Cabinet Office hires Ecorys to evaluate the Youth Engagement Fund

08 June 2016 2 min. read

Cabinet Office has hired Ecorys to evaluate its £16 million payment by results Youth Engagement Fund. The evaluation will take a multifaceted approach, from case studies to group comparisons.

The number of youth not in employment, education or training (NEETs) in the UK remains stubbornly high. Young people caught in neither work nor employment risk becoming trapped there, and are more likely than other groups to becoming long term benefit dependents, have low employability prospects and become offenders.  

To tackle the issue, a number of initiatives have been put forward, including the £16 million payment by results Youth Engagement Fund. “Improving young people’s skills and employability is a key priority for this government. Youth unemployment is falling, but there’s always more we can do. That is why we are launching the Youth Engagement Fund to encourage wider investment to ensure all our young people – including some of the most disadvantaged – are given the best chance of securing a job and creating a positive future for themselves,” said Iain Duncan Smith, Secretary of State for Work and Pensions, back in July 2014 when the fund was launched.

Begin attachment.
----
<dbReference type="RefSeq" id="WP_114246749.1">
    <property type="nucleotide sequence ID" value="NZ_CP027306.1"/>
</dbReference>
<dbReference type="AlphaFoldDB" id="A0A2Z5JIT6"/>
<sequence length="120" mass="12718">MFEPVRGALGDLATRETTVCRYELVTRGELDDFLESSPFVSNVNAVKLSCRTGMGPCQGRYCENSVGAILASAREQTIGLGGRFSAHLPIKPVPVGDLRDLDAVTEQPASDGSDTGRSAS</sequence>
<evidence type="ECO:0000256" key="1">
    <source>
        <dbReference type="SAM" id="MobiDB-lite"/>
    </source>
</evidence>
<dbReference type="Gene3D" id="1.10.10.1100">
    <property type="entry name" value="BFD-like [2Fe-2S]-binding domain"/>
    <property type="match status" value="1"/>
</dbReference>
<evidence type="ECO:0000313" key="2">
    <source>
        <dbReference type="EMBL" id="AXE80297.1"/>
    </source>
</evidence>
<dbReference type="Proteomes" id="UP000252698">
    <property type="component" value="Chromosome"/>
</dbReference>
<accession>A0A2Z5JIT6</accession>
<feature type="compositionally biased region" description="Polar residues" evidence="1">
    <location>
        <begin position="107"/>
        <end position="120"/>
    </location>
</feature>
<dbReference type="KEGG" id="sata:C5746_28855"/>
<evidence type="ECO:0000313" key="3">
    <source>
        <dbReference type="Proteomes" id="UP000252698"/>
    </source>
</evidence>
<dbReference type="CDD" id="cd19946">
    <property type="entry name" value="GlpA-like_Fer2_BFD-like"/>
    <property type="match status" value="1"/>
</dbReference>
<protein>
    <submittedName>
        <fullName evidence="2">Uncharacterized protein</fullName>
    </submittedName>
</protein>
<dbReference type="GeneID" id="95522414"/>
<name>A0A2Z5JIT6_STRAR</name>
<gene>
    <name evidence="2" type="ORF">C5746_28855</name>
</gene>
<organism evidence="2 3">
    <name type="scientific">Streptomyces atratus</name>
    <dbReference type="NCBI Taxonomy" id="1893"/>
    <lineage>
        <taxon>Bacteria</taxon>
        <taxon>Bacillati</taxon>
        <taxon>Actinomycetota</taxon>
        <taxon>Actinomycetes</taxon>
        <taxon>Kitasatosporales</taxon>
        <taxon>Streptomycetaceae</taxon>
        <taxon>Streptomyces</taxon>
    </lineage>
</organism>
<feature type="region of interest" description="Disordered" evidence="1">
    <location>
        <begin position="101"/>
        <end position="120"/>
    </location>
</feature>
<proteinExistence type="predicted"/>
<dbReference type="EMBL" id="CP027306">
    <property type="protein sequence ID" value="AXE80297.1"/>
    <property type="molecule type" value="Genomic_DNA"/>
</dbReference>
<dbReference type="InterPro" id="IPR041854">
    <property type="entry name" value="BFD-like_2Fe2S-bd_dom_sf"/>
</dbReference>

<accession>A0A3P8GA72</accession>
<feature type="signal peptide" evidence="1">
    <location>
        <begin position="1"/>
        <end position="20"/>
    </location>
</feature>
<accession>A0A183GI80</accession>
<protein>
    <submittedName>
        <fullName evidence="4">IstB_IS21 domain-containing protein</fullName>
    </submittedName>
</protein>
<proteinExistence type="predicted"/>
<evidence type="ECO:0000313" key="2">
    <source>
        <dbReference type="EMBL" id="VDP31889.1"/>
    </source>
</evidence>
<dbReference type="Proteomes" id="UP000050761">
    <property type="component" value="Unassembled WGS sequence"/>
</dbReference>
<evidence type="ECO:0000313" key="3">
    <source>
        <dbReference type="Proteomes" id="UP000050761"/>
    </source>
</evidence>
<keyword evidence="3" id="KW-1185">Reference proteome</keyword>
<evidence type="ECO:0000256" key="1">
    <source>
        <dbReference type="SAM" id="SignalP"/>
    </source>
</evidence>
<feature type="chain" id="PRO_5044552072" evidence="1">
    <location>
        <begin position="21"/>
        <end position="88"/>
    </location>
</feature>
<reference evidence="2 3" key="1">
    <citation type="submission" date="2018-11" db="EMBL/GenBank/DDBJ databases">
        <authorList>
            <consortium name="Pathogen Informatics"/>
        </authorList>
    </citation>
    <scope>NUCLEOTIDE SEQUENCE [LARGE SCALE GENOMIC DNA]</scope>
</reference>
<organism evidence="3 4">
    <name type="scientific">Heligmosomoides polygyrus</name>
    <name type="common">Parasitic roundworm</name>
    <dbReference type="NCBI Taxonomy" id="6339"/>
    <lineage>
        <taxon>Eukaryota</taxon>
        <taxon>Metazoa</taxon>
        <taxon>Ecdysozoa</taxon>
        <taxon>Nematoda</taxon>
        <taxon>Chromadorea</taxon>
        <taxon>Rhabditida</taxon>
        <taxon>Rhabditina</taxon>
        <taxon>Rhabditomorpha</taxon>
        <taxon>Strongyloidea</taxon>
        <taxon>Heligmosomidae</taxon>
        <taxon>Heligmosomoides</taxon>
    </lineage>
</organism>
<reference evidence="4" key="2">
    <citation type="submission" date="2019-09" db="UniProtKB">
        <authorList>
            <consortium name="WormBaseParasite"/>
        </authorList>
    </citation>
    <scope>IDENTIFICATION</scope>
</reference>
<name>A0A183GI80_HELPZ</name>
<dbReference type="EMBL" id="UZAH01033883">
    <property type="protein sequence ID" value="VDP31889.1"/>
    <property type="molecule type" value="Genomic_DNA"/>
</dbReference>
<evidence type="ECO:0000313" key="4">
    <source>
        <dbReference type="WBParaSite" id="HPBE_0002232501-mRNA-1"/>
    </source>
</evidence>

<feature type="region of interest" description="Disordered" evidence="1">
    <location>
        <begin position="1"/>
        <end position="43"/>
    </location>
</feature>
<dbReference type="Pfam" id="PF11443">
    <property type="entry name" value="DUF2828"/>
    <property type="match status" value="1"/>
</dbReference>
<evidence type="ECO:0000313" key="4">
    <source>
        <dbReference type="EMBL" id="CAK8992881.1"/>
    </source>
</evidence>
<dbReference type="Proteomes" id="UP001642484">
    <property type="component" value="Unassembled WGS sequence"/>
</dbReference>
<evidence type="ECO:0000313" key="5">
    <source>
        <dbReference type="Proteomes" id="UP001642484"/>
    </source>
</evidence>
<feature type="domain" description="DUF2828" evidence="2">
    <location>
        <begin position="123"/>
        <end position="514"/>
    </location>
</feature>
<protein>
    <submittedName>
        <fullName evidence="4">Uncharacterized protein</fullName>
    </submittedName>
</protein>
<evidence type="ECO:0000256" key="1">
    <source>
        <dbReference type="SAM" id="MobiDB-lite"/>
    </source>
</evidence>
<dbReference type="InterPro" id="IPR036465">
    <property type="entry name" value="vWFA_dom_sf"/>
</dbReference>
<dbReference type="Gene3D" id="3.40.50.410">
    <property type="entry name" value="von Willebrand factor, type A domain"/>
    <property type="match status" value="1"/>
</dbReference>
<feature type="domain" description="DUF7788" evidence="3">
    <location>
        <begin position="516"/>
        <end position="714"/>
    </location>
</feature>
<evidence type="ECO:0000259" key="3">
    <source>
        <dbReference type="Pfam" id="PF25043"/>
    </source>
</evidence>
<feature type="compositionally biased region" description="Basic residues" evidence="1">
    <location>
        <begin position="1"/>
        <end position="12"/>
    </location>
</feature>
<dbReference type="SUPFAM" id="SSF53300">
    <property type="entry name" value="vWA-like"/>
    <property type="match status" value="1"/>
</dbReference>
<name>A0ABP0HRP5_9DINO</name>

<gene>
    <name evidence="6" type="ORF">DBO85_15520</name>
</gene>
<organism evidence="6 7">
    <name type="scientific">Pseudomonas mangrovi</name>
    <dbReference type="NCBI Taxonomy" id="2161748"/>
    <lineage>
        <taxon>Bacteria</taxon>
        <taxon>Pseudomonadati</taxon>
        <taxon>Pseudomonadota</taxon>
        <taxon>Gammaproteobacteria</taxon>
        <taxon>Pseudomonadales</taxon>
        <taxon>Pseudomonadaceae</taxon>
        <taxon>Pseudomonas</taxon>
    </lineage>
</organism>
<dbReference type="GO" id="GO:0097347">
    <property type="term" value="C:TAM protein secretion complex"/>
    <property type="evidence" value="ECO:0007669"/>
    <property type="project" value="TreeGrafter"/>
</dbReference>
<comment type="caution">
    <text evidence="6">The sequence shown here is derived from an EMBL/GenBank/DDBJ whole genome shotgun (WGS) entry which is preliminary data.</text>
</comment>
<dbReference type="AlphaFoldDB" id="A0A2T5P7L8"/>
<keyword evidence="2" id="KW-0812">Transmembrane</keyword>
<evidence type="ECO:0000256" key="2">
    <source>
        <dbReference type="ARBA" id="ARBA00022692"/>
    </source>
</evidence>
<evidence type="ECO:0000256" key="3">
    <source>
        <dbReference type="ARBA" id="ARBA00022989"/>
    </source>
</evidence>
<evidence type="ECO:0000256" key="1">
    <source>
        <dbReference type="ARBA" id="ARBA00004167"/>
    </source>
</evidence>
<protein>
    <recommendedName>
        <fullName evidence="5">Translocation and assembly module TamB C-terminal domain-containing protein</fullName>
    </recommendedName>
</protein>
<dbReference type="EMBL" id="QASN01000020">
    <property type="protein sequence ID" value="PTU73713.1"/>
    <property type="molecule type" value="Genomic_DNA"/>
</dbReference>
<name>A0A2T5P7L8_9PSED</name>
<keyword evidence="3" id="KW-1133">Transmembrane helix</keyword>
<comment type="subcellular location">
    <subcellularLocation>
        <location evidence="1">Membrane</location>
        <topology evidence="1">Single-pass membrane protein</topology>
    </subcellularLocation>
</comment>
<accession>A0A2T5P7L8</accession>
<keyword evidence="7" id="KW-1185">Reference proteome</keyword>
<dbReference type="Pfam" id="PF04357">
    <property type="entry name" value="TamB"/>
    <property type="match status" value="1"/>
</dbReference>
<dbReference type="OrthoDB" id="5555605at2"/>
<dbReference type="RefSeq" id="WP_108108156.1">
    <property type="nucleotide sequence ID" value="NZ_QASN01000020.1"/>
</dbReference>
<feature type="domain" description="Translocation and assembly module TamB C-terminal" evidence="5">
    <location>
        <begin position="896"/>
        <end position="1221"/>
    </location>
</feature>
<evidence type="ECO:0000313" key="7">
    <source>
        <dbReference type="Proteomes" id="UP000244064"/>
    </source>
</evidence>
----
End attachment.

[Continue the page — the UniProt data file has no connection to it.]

Cabinet Office hires Ecorys to evaluate the Youth Engagement Fund

The fund is operated through social impact bonds (SIBs), and is co-founded by a range of government bodies, including the Cabinet Office, Ministry of Justice (MoJ) and Department for Work and Pensions (DWP). The fund is targeted at 14 to 17 year olds, and aims to boost their participation in education or training, as well as improve their overall wellbeing.

To evaluate the effectiveness of the fund, and its four major projects, the Cabinet Office has called in independent advisory firm Ecorys. The research and consultancy firm will evaluate the impact and effectiveness of the programme, as well as look at how the programme was managed. 

The firm will design a range of metrics regarding the effectiveness of the programme, including comparing the outcomes of programme beneficiaries against a comparison group using a quasi-experimental approach. The evaluation process, in addition, includes a number of interviews with stakeholders, longitudinal interviews, focus groups with the young participants, and case study visits.